At least 20 people were killed and 54 were injured on Friday when a pipeline ruptured by suspected fuel thieves exploded in central Mexico as people were trying to fill up containers, the government of Hidalgo state said.
Mexican television footage showed flames leaping into the night sky in the municipality of Tlahuelilpan to the north of Mexico City as people shouted and cried for help.
"The preliminary report I've been passed is very serious, they're telling me 20 people have died, charred," Hidalgo state Governor Omar Fayad told Mexican television.
Mexican President Andres Manuel Lopez Obrador has launched a major crackdown on rampant fuel theft, which the government said cost the country more than $3 billion last year.
More than 60 injured
Governor Fayad said on Twitter more than 60 people were injured in the blast, one of the worst in recent history in a country that has suffered hundreds of illegal ruptures to its network of oil and gas pipelines.
"I urge the entire population not to be complicit in fuel theft," Fayad said on Twitter. "Apart from being illegal, it puts your life and those of your families at risk."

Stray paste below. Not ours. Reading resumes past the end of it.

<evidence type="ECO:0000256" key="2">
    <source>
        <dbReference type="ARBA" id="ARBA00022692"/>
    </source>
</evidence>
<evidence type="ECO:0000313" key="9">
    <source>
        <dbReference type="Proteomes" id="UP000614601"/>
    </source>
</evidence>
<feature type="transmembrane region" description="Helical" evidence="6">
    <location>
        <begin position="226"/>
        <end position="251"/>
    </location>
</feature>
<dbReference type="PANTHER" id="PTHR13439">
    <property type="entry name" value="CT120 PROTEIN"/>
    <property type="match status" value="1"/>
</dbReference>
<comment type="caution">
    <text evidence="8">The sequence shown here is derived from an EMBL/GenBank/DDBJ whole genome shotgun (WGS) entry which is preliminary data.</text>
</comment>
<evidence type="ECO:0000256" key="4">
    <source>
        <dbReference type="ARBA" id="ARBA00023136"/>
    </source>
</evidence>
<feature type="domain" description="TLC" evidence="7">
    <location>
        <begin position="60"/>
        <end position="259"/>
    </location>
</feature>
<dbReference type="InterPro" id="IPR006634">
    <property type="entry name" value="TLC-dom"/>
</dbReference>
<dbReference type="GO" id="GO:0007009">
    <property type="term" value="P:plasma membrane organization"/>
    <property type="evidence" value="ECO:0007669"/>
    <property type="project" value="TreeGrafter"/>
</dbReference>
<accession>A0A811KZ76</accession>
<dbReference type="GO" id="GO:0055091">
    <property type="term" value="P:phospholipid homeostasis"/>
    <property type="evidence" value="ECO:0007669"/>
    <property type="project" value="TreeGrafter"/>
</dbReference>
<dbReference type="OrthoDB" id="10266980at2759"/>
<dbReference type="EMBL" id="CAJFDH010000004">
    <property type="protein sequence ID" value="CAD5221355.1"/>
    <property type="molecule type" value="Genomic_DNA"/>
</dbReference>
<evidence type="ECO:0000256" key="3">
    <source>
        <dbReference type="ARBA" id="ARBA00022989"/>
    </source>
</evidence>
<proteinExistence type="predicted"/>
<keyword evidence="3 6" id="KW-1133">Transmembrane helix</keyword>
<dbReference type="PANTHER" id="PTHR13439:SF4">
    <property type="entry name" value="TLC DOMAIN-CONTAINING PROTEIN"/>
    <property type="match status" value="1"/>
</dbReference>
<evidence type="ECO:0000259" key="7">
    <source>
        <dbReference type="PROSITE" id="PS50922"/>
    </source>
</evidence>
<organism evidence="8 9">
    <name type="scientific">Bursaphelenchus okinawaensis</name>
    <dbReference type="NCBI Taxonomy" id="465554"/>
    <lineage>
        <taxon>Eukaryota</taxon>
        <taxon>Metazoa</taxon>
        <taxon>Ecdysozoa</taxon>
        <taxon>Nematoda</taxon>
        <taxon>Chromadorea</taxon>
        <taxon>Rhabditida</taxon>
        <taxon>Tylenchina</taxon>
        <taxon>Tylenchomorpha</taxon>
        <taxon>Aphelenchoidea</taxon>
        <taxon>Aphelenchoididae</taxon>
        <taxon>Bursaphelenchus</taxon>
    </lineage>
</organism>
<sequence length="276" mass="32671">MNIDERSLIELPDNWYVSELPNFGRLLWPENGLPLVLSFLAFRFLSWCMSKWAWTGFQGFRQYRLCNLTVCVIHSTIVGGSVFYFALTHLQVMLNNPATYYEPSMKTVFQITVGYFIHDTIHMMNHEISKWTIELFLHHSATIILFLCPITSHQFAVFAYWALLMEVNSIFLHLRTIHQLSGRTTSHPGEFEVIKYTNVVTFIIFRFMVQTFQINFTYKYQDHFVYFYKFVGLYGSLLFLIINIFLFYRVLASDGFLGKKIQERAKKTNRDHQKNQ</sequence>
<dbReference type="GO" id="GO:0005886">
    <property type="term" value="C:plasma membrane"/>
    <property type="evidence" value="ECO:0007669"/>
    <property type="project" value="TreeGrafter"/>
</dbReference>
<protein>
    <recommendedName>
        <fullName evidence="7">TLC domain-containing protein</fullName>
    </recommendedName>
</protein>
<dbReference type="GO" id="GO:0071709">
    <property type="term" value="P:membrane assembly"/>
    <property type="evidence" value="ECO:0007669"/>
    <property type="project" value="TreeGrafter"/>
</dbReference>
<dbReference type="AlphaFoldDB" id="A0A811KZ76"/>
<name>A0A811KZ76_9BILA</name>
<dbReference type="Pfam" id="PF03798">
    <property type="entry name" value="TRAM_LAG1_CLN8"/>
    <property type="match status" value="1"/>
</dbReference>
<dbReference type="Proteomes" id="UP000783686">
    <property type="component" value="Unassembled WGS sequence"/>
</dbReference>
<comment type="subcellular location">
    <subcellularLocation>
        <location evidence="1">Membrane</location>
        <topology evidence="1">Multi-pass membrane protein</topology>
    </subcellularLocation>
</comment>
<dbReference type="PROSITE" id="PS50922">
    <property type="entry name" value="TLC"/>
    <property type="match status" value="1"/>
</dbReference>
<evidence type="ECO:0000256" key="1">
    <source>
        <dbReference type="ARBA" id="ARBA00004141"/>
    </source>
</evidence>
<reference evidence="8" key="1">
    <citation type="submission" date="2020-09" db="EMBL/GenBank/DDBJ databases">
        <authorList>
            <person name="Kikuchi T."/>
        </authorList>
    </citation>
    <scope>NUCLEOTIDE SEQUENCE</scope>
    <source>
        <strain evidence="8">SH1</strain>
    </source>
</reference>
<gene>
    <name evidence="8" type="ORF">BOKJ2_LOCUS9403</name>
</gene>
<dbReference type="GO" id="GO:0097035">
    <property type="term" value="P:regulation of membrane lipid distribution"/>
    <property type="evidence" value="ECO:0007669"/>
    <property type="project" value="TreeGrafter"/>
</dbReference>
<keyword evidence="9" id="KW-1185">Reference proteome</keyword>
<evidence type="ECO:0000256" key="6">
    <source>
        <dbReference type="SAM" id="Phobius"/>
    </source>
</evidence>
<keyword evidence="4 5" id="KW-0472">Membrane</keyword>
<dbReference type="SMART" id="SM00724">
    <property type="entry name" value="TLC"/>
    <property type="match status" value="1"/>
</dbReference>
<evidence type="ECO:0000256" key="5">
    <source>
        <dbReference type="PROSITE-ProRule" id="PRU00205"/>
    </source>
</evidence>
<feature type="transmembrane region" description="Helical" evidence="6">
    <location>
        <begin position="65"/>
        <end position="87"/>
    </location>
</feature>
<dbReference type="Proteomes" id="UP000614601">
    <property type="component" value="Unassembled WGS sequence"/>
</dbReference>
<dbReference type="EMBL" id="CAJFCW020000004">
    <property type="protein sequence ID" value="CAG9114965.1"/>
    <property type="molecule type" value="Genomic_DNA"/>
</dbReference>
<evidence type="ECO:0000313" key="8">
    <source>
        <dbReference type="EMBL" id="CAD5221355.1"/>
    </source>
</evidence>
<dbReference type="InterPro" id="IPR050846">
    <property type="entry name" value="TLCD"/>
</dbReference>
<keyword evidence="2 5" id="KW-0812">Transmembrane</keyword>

The ruptured pipeline was near the Tula refinery of state oil firm Petroleos Mexicanos (Pemex), which in a statement blamed the incident on an illegal tap. Separate television footage showed the pipeline gushing a fountain of fuel earlier in the day and people moving in with containers.
Lopez Obrador expressed his concern on Twitter and said he wanted "the entire government" to help people at the scene.
His crackdown on theft has significant public backing, though his decision to turn off pipelines to thwart the thieves caused significant disruptions to fuel supply in central Mexico and concern that the shortages could damage the economy.